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IAUC 6422: 1996ai; QX Nor

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                                                  Circular No. 6422
Central Bureau for Astronomical Telegrams
Postal Address: Central Bureau for Astronomical Telegrams
Smithsonian Astrophysical Observatory, Cambridge, MA 02138, U.S.A.
IAUSUBS@CFA.HARVARD.EDU or FAX 617-495-7231 (subscriptions)
Phone 617-495-7244/7440/7444 (for emergency use only)

SUPERNOVA 1996ai IN NGC 5005
     Claudio Bottari, Sava, Italy, reports his discovery on a CCD
image (+ ISIS deep-sky filter) obtained on June 16.86 UT of a
supernova of mag 14.5 located some 50" east-northeast of the center
of NGC 5005.  S. Nakano, Sumoto, Japan, relays a subsequent
unfiltered CCD observation by R. and Y. Kushida (Yatsugatake South
Base Observatory) on June 19.472, which confirms the presence of a
new star of mag 13.0 (near an apparent H II clump) that was not
present on a May 12 image (limiting mag 16.5), located at R.A. =
13h10m58s.13, Decl. = +37o03'35".4 (equinox 2000.0).
     P. Garnavich, P. Challis, and R. Kirshner, Center for
Astrophysics, communicate: "Spectra obtained by P. Challis with the
Multiple Mirror Telescope and by P. Berlind with the 1.5-m
Tillinghast telescope on June 20.3 UT show a red continuum with a
strong, broad absorption feature at 614.81 nm.  The spectra suggest
that SN 1996ai is an extremely obscured type-Ia supernova, a few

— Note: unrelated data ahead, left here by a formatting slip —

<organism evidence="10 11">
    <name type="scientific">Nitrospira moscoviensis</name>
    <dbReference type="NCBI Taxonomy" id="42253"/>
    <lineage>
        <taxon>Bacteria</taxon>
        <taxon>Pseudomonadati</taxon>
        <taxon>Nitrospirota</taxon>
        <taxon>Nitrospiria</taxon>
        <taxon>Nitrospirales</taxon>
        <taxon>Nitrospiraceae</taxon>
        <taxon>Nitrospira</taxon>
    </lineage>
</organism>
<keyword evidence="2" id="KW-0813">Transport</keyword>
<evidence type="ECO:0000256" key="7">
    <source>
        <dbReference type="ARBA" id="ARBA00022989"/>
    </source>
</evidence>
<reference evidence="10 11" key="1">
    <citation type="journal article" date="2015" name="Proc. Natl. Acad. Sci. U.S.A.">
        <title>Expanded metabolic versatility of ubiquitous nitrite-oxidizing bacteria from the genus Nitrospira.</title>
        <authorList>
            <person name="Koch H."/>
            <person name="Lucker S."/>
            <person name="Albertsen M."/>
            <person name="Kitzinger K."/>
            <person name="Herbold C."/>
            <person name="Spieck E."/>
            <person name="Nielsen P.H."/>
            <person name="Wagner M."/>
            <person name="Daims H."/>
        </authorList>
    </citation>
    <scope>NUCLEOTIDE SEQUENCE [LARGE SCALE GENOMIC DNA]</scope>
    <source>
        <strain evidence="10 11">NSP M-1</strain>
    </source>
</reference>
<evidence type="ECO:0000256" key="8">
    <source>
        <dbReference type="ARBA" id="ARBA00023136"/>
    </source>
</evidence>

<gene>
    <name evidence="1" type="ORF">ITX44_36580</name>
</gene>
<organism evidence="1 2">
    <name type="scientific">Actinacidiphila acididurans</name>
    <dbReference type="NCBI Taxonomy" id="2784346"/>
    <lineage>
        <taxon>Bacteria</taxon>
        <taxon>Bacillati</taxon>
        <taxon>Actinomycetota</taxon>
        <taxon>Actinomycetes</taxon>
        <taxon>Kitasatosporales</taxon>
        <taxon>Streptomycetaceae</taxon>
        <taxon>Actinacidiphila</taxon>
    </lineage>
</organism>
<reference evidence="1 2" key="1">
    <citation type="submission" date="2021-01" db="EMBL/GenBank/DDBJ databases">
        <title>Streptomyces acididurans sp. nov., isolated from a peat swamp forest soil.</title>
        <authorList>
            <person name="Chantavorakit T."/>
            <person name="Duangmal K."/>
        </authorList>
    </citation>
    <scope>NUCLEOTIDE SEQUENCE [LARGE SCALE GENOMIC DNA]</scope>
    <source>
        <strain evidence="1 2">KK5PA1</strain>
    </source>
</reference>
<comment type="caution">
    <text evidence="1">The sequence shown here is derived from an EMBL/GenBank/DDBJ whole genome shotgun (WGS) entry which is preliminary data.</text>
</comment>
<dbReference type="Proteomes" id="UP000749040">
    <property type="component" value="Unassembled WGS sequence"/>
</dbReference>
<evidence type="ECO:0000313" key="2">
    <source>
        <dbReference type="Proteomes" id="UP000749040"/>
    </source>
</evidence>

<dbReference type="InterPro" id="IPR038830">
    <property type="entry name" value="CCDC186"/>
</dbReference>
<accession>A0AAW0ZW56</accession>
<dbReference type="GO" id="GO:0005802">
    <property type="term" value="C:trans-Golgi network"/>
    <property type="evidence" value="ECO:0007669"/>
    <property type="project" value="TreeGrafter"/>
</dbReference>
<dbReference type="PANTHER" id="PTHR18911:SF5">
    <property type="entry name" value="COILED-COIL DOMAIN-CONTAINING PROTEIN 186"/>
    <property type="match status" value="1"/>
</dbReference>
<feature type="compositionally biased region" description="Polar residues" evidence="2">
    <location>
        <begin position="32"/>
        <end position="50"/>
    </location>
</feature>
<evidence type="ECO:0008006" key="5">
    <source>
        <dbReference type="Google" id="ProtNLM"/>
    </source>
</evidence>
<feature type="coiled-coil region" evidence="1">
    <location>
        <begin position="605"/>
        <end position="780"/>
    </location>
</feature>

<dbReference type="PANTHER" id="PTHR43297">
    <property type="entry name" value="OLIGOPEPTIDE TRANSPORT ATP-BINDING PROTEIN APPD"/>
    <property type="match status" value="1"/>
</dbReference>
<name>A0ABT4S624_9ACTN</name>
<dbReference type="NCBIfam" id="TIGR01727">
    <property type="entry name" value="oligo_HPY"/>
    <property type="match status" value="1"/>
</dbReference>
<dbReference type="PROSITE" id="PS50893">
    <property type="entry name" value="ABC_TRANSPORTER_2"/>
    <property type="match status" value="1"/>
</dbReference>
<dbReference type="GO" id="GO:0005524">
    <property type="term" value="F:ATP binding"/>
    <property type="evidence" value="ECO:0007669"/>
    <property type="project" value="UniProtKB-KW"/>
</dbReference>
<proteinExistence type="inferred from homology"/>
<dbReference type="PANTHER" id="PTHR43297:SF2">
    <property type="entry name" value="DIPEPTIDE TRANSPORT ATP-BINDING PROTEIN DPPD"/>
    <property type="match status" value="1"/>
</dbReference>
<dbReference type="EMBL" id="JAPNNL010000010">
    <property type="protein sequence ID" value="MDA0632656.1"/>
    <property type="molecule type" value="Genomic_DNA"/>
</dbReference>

days before maximum light.  A deep Na I interstellar absorption
line is observed at 591.4 nm with an equivalent width of 0.23 nm.
The steep red continuum implies E(B-V) > 1.0 when compared with SN
1996X at a similar phase.  CCD images taken with the Whipple
Observatory 1.2-m telescope by J. Kleyna on June 20.3 show the
supernova 24" east and 4" north of the galaxy nucleus at V = 16.2
+/- 0.2."

     S. Wachter, E. W. Deutsch, J. D. Hughes, and B. Margon,
University of Washington; and A. Layden, McMaster University,
report: "Observations made with the Cerro Tololo 0.9-m telescope of
the transient x-ray source 4U 1608-52 since the recent x-ray
outburst (IAUC 6331, 6336) show that the faint optical counterpart
QX Nor (Grindlay and Liller 1978, Ap.J. 220, L127) has reappeared.
Data obtained in May and June show the object at I = 20, about 2
mag fainter than during the 1977 appearance.  However, these recent
observations are 2-3 months after the x-ray outburst, whereas the
1977 counterpart was observed only 1 month later; thus a similar
maximum optical brightness at both x-ray outbursts is plausible.
Even the faint current state is probably still significantly
brighter than the true quiescent magnitude of the counterpart,
which has not yet been established: a comparison of R images of the
field obtained this year with identical data last year, when there
is no optical detection (and presumably no x-ray activity), shows
that the object has brightened by at least 2 mag in that 1-yr
interval.  A search for short-term variability in about 10 nights
of data is underway."

                      (C) Copyright 1996 CBAT
1996 June 20                   (6422)            Daniel W. E. Green

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